In preparation for trial, Ippolito determined that the cost of expert witness fees would total $30,000. In November 1993, Strichek extended an offer of $85,000 to settle plaintiff's claim against the Pasterlaks. Plaintiff decided to accept the offer in light of the cost of prosecuting the matter to judgment and with the understanding that he could pursue a UIM claim against Harleysville. According to Ippolito, the case was marked settled with the Middlesex County Assignment Clerk's office, subject to approval of the settlement by Harleysville. However, an Order of Dismissal with prejudice was entered by the Assignment Judge on January 10, 1994. The form order recites that it was being entered because "[c]counsel ... represented to the Court that the ... cause has been settled."

A letter from Ippolito to Harleysville, dated June 3, 1994, stated that plaintiff had settled his claim with the Pasterlaks for $85,000, subject to Harleysville's approval, and asked the representative to inform him if Harleysville approved the settlement or intended to pursue subrogation. The letter reflects that there had been prior communications between Ippolito and Harleysville concerning plaintiff's UIM claim. Ippolito informed Harleysville that he was "still preparing the financial package," but believed plaintiff's claim would "approach $200,000." The Harelysville policy provided $300,000 per person UIM coverage.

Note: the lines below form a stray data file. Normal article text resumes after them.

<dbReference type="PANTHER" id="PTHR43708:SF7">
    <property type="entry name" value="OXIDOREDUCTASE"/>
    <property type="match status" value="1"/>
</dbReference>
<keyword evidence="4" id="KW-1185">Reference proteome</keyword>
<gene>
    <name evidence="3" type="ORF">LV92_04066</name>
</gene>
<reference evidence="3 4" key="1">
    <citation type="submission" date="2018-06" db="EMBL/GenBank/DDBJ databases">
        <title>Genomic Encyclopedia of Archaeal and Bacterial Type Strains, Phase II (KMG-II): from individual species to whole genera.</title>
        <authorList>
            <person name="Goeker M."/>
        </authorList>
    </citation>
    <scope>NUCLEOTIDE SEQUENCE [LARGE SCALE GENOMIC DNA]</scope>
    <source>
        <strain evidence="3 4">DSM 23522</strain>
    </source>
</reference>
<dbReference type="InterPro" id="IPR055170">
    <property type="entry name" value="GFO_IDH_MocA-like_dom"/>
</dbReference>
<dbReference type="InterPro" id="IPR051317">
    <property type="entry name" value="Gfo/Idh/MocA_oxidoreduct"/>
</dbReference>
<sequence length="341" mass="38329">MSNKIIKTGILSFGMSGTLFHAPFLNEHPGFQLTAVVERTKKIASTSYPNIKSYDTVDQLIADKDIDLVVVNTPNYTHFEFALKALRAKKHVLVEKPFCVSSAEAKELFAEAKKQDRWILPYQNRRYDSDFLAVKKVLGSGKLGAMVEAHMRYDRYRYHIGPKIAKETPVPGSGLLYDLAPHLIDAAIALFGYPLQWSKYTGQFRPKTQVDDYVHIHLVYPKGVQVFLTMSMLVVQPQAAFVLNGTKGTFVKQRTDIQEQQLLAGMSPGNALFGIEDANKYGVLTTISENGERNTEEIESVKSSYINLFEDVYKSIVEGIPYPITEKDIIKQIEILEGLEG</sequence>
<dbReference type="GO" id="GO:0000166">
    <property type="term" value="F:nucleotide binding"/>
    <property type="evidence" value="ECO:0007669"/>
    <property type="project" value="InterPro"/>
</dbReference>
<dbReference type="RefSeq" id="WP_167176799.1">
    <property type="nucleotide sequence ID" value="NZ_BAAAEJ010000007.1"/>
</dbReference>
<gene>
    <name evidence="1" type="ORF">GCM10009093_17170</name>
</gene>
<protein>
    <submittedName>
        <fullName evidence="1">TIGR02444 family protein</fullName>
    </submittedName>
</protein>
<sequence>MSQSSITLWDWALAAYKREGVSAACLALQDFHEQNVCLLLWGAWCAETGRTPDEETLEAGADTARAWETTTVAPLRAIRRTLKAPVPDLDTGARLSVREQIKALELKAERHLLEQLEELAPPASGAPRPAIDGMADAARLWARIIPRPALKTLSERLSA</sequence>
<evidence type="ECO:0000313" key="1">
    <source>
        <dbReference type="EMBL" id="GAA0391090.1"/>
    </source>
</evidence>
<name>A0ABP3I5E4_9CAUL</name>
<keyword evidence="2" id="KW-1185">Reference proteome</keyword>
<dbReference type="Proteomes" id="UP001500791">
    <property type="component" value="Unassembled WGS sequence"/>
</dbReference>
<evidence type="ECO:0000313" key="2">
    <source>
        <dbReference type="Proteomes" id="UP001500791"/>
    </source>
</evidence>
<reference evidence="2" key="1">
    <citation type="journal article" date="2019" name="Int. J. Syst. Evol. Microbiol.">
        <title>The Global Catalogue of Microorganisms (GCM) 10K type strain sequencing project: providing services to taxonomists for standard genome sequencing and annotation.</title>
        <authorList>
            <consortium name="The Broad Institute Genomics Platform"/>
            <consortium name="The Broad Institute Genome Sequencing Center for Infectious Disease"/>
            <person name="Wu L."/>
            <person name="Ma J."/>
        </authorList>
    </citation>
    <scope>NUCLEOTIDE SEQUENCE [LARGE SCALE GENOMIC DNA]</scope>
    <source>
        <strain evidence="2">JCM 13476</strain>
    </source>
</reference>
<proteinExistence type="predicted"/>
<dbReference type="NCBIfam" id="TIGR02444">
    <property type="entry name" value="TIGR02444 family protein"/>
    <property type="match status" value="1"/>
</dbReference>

The following month, Harleysville replied that it could not approve the settlement until it more fully understood plaintiff's claim. It listed the missing information it required for that purpose. Ippolito supplied information to Harleysville in February 1995, demanded the UIM limits in settlement, and asked Harleysville to approve the settlement with the Pasterlaks. After additional demands and exchanges of correspondence and information, Harleysville informed Ippolito on August 3, 1995, that it approved plaintiff's settlement with the Pasterlaks. It informed Ippolito, however, that the approval was not to be considered as "a waiver of any defense Harleysville has to Francis Hreshko's claim for underinsured motorist benefits."

It was not until Harleysville approved the settlement that plaintiff executed a release. The release, dated August 7, 1995, inexplicably ran only in favor of Barbara Pasterlak. Additionally, it was not until the release was forwarded to Strichek that a stipulation of dismissal with prejudice was signed by Strichek and Ippolito and filed with the court.

Plaintiff engaged his current attorney in June 1998. When Harleysville refused to settle or arbitrate plaintifff's UIM claim, the current suit was instituted. Plaintiff's only claim for relief was an order seeking arbitration. The parties engaged in discovery which included the deposition of Peter Pasterlak. In that deposition, Pasterlak stated that, after he struck plaintiff in the rear, his car was struck by Coelho, which ...